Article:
This morning, at WordCamp US, I will be giving a lightning talk to a room full of WordPress professionals from around the globe. This talk was given earlier this year at WordCamp Baltimore as a full 45 minute talk, but sadly, I don’t have that kind of time today. So I figured I’d provide those attendees and anyone who might be interested additional context.
In WordPress, there are a “event opportunities”, usually referred to as hooks, that occur throughout the loading of a page and execution of the WordPress code. Which hooks are fired depend on the context. If you’re publishing a post, one series of hooks trigger. If you leave a comment, another series of hooks fire. If you’re in the WordPress admin, a different set of hooks are executed.
All of these hooks exist without any sort of innate overhead. They exist to allow other areas of code, including plugins or themes, to attach events to them. We are used to these things. Plugins have created all kinds of things over the years that might get triggered by a hook.
- When a post is saved, a third party service analyzes the content and provides a set of suggested tags.
- When a post is published by an author, an email is dispatched to an editor for review.
- When a new user is added, information from social sources is pulled in and added to the user’s WordPress profile
All of these sorts of events add liability to WordPress in the form of processing time or load time. In the case where many events are queued up to be executed or, particularly, third-party APIs are slow to respond or possibly even down, the execution time in WordPress will be increasingly long while the web server waits for responses. This is a bad user experience as the user may just be sitting there watching and waiting for something to happen. In extreme cases, this waiting may timeout resulting in errors.
Some time ago, 10up was engaged by TechCrunch to solve a long and lingering problem with the site load time. One of the bottlenecks discovered to performance was a series of events that were occurring, particularly around the Crunchbase API at the time, that was causing significant delays as every occurrence of the save_post hook also carried a call to the API to get information about investors, startups and key people mentioned in the article. and render the information in the article.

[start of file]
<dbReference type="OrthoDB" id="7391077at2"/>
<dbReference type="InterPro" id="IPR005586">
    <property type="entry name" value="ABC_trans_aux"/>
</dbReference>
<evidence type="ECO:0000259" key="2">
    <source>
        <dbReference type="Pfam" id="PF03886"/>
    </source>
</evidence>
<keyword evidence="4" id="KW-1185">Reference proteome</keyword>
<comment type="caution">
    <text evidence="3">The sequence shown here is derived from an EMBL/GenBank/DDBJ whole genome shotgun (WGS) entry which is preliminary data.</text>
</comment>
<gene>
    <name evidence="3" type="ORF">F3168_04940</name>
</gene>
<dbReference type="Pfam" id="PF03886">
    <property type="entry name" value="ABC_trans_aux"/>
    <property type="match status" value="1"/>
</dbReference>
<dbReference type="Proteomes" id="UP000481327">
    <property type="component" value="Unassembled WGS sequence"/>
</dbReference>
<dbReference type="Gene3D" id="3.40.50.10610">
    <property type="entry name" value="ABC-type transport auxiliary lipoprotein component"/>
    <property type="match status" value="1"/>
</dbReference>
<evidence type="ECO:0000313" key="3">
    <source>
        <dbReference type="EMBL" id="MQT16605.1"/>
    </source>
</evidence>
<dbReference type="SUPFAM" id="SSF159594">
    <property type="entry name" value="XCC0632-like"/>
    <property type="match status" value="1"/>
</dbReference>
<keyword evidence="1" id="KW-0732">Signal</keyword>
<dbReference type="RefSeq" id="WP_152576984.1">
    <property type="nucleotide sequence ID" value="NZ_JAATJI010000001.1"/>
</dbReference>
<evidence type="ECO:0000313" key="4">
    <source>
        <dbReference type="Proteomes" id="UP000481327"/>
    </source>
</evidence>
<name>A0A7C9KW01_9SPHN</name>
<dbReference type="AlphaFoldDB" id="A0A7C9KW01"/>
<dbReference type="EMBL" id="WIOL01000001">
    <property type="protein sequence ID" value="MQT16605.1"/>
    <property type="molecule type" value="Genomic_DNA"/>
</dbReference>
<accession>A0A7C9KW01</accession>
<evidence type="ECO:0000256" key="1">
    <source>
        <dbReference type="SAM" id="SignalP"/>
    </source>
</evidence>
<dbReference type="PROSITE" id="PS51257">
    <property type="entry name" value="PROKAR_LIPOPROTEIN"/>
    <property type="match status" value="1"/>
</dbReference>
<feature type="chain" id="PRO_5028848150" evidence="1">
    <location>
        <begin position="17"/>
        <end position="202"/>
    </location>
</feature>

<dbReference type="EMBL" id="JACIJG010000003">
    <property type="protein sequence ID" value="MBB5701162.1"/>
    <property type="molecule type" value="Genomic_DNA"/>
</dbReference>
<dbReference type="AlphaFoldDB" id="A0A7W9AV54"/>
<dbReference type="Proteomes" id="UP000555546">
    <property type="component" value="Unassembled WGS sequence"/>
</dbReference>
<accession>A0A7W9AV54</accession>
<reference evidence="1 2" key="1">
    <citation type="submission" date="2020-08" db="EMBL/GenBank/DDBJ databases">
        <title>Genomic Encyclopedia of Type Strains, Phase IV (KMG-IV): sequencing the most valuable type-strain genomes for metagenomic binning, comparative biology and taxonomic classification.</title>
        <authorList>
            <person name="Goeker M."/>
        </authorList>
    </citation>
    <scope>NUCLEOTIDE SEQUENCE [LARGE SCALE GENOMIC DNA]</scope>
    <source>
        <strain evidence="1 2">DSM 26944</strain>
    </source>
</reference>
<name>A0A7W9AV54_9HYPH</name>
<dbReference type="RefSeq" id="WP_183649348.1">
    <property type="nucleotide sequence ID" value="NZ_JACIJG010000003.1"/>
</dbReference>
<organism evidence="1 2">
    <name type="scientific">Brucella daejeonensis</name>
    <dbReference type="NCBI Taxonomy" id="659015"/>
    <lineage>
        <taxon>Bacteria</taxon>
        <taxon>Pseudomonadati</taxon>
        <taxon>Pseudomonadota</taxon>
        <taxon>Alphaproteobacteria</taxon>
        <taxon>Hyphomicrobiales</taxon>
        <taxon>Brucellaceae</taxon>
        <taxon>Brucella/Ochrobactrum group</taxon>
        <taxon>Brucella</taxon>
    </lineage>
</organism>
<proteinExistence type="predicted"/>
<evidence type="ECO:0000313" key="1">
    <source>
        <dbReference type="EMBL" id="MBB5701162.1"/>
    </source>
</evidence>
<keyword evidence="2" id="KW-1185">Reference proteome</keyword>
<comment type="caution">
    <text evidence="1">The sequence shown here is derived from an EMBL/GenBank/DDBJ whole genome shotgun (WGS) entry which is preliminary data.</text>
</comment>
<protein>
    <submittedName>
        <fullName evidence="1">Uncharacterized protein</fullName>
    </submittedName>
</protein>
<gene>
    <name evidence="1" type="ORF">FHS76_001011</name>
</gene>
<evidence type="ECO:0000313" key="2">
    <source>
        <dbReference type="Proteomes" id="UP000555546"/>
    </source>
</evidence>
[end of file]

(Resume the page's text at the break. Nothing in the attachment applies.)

This WP_Async_Task class can be included as many times as wanted as it will ever only ever be included once thanks to a class_exists() check.
Once this core class is included, it’s time to get to work. For every hook (not event) that you wish to fire asynchronously, this class must be extended with a protected $action variable which contains a string identifying the hook name and two required protected methods – prepare_data() and run_action().
The prepare_data() method exists to take a numeric index of data passed into it. The purpose of this method is to return data identical to what would traditionally be passed into the hook you’re making asynchronous. The save_post hook takes three optional arguments 2 — $post_id (integer), $post (object of type WP_Post), $update (boolean).
The run_action() method accepts the returned array from the prepare_data() method as a $_POST superglobal, so normal sanitation should also happen in the context of this method. This method is where you would define your newly named hook “wp_async_save_post”. Code examples can be seen on the Github page.